And, now, the beginning of “The Heroic Age” is complete with the relaunch of “New Avengers” this week. Since “New Avengers” was the title that most represented the direction of Marvel for the past five years, its relaunch suggests that not everything that came before is being put aside as Bendis continues to write about an Avengers squad with Luke Cage at the center of things. Together with Stuart Immonen, Bendis delivers a really good first issue that transitions into the new status quo while picking up on some plot points set up in the previous volume of the title.
Bendis begins by answering one of the lingering questions from last month’s “Avengers” #1: why does Luke Cage respond with “Then what was the #@%# point?” when asked to be an Avenger by Steve Rogers? The answer makes a lot of sense as Cage bristles at the idea of spending all of this time on the run to avoid becoming a government-approved superhero and the fact that Steve Rogers is now the face of the government doesn’t change a thing. Cage’s argument was always a bigger one about freedom and living the way he wants and Bendis carries that through very well. The response of Rogers and Tony Stark to sell Avengers Mansion to Cage for $1 and tell him to do things the way he wants will annoy the hardcore traditionalists, but is a fantastic twist and a well-deserved reward for Cage and his group of Avengers. One problem that I see is the number of crossover characters with the team in “Avengers” as Bendis sticks to familiar characters, adding only one or two new ones.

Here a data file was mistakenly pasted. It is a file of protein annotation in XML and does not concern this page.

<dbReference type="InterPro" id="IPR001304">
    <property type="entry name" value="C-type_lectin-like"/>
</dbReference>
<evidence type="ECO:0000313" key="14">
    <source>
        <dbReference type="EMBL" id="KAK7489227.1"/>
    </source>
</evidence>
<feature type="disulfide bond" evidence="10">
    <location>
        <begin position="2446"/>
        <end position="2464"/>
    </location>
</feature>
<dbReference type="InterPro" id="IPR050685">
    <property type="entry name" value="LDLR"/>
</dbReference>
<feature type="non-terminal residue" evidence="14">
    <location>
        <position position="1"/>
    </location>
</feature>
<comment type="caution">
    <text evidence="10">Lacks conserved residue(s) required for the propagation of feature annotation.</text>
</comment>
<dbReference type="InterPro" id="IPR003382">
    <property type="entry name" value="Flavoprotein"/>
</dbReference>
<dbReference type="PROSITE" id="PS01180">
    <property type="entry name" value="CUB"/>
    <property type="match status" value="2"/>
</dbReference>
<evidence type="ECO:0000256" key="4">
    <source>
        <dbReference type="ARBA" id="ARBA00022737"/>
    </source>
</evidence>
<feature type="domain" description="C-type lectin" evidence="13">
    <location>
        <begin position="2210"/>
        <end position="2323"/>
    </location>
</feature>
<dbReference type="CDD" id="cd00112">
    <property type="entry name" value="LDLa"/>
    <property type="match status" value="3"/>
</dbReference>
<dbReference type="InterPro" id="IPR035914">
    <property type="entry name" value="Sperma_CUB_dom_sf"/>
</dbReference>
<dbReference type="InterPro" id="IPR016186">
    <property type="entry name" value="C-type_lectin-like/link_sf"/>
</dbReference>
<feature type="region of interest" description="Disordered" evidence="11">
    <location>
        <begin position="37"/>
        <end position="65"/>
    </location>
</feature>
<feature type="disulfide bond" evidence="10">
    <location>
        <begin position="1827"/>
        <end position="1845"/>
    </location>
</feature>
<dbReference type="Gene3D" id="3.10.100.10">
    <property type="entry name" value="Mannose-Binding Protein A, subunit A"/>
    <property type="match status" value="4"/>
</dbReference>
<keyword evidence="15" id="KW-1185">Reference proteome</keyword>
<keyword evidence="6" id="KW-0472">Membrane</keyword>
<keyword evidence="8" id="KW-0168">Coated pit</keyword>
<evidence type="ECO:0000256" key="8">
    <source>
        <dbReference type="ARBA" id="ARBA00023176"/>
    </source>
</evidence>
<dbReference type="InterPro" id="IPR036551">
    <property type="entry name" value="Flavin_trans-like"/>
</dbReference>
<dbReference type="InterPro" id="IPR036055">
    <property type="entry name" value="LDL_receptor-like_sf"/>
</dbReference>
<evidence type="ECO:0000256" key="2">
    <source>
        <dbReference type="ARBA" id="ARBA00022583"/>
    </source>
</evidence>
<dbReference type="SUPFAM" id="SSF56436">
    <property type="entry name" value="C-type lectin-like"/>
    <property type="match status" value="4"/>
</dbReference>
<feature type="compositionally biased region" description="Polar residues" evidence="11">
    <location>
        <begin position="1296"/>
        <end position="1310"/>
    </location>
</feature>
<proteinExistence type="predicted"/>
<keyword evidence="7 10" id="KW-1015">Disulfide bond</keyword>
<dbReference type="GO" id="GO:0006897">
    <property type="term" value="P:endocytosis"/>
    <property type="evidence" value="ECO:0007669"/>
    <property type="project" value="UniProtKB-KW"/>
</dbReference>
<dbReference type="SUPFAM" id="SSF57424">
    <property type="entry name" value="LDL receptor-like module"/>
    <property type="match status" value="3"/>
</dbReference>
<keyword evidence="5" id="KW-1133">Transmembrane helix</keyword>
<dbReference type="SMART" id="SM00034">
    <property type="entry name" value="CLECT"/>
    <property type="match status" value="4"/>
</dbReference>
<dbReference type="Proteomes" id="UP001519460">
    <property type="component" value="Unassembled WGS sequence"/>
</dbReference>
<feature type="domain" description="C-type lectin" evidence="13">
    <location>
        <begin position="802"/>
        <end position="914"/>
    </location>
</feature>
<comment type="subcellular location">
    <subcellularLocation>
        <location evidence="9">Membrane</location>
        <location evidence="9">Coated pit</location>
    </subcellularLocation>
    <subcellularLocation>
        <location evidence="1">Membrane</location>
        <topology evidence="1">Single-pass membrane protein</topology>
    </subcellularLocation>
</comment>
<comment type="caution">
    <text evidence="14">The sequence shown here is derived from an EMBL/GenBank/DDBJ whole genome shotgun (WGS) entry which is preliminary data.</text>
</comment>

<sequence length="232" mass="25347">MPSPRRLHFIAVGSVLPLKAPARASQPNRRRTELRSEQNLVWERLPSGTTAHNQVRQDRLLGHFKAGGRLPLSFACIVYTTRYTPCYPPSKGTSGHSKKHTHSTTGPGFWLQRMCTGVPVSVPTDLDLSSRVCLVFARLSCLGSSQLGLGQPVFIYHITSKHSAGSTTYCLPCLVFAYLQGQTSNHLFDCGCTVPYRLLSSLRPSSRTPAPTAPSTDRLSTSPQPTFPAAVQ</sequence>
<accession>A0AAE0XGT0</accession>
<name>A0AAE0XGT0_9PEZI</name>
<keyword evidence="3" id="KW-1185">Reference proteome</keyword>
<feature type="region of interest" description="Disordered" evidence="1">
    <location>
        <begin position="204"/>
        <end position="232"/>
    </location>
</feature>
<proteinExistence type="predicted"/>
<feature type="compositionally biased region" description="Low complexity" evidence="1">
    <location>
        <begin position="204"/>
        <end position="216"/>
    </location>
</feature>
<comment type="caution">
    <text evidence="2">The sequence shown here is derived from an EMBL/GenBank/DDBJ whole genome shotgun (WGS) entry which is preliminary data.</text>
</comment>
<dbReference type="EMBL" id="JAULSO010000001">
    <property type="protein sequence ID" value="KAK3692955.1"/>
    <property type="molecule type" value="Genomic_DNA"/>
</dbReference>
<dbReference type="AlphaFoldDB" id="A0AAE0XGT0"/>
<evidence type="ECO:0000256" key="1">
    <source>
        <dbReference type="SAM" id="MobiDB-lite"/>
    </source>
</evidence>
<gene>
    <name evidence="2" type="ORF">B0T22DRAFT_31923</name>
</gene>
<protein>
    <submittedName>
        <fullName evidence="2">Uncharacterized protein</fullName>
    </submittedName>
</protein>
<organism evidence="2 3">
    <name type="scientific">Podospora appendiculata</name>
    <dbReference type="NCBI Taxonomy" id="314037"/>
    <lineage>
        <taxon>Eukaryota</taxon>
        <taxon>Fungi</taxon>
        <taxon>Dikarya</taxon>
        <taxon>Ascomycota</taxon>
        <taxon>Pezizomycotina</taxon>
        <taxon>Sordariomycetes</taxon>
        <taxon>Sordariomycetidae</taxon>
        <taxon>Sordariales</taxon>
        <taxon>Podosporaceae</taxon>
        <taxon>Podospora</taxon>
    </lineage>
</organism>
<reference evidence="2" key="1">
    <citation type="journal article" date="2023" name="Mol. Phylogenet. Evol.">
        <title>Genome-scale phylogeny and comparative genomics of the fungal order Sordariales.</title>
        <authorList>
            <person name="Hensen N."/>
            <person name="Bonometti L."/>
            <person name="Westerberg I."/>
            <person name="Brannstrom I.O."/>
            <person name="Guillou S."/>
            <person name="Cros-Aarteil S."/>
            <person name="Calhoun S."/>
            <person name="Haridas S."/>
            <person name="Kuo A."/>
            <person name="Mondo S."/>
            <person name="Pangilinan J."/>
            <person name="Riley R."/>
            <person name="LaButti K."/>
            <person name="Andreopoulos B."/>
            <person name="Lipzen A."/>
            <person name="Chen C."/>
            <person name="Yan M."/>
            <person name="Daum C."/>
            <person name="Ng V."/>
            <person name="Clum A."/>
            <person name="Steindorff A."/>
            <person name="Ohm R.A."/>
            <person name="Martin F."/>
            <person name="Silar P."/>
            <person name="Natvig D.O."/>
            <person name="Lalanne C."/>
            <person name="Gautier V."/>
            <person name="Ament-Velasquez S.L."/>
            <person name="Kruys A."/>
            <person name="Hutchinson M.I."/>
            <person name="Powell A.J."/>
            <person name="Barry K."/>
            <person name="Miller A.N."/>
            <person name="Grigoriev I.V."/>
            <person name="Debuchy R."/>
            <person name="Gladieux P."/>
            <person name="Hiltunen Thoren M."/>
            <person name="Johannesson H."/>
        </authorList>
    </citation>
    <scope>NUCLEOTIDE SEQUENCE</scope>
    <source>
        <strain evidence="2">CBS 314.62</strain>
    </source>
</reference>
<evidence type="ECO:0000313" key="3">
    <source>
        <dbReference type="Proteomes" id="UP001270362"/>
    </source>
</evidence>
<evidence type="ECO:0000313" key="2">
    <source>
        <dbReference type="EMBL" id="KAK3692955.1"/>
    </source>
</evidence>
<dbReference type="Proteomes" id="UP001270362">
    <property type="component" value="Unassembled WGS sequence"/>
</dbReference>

With part of the issue focusing on Cage and his not-so-new Avengers, Bendis intersperses scenes picking up on the supernatural plot introduced in the arc of “New Avengers” that had Brother Voodoo become the new Sorcerer Supreme. In that plot, Daimon Hellstrom warned that the barrier between the planes of reality have been weakened and he was right, as something has come through, attacking both him and Dr. Strange. Soon after, they go after Doctor Voodoo, a character that Bendis really has a good handle on. His bickering with his ghostly brother is amusing and light. As always, Bendis’ dialogue skills come through in this issue.
In Stuart Immonen, Bendis has an artistic collaborator that makes the dialogue scenes visually interesting. Immonen has a great handle on the facial expressions and body language of characters with his strong and bold cartoony style. His line work has a clean fluidity to it and is very focused. Every panel narrows in on what’s essential to the story, like a shot of Stark’s hand when he asks Cage for a dollar or using a lot of single character or two-shot panels. It’s simple and effective storytelling that also spotlights Immonen’s line work. At the same time, he doesn’t shy away from more complex drawings, doing large establishing shots often that show off how detailed his art can be.
Like “Avengers” #1, this issue also features eight pages of the continuing “Oral History of the Avengers” by Bendis with spot illustrations by Art Adams. Since this is just dialogue by Bendis, it reads relatively well, stronger than the first installment in “Avengers,” but Bendis also indulges in some of his dialogue excesses. The ‘behind the scenes’ approach to the team has some interesting elements like members forgetting their encounter with the Space Phantom in “Avengers” #2, but is also so casual that characters don’t always sound like themselves. But, there are also two Art Adams drawings, so even doubters get something.
“New Avengers” #1 is a continuation of the previous volume, but also a new chapter with Luke Cage setting up his team in Avengers Mansion. No longer on the run, Cage and company now get to be the sort of Avengers team that longtime fans will recognize and gain a sense of legitimacy as a result. A fun, strong opening issue that dives into the action by the end. So far, “The Heroic Age” is off to a very good start, especially in the Avengers’ corner of the Marvel universe.